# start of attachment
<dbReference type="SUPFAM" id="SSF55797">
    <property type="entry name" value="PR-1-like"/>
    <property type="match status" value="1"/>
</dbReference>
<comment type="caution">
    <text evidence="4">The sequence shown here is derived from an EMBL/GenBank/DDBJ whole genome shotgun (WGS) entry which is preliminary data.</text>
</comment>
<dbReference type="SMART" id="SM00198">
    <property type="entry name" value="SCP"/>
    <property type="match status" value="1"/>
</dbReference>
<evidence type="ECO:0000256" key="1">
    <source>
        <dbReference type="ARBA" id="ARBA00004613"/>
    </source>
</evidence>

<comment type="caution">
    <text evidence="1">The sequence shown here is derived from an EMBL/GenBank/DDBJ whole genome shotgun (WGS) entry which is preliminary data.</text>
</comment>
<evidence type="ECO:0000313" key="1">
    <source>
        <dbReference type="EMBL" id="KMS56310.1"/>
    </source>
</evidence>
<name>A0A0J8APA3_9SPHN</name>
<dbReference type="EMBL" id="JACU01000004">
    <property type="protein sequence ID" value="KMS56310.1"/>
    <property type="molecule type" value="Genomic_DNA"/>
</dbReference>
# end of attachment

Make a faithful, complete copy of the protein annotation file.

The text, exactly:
<dbReference type="SUPFAM" id="SSF55797">
    <property type="entry name" value="PR-1-like"/>
    <property type="match status" value="1"/>
</dbReference>
<comment type="caution">
    <text evidence="4">The sequence shown here is derived from an EMBL/GenBank/DDBJ whole genome shotgun (WGS) entry which is preliminary data.</text>
</comment>
<dbReference type="SMART" id="SM00198">
    <property type="entry name" value="SCP"/>
    <property type="match status" value="1"/>
</dbReference>
<evidence type="ECO:0000256" key="1">
    <source>
        <dbReference type="ARBA" id="ARBA00004613"/>
    </source>
</evidence>

<comment type="caution">
    <text evidence="1">The sequence shown here is derived from an EMBL/GenBank/DDBJ whole genome shotgun (WGS) entry which is preliminary data.</text>
</comment>
<evidence type="ECO:0000313" key="1">
    <source>
        <dbReference type="EMBL" id="KMS56310.1"/>
    </source>
</evidence>
<name>A0A0J8APA3_9SPHN</name>
<dbReference type="EMBL" id="JACU01000004">
    <property type="protein sequence ID" value="KMS56310.1"/>
    <property type="molecule type" value="Genomic_DNA"/>
</dbReference>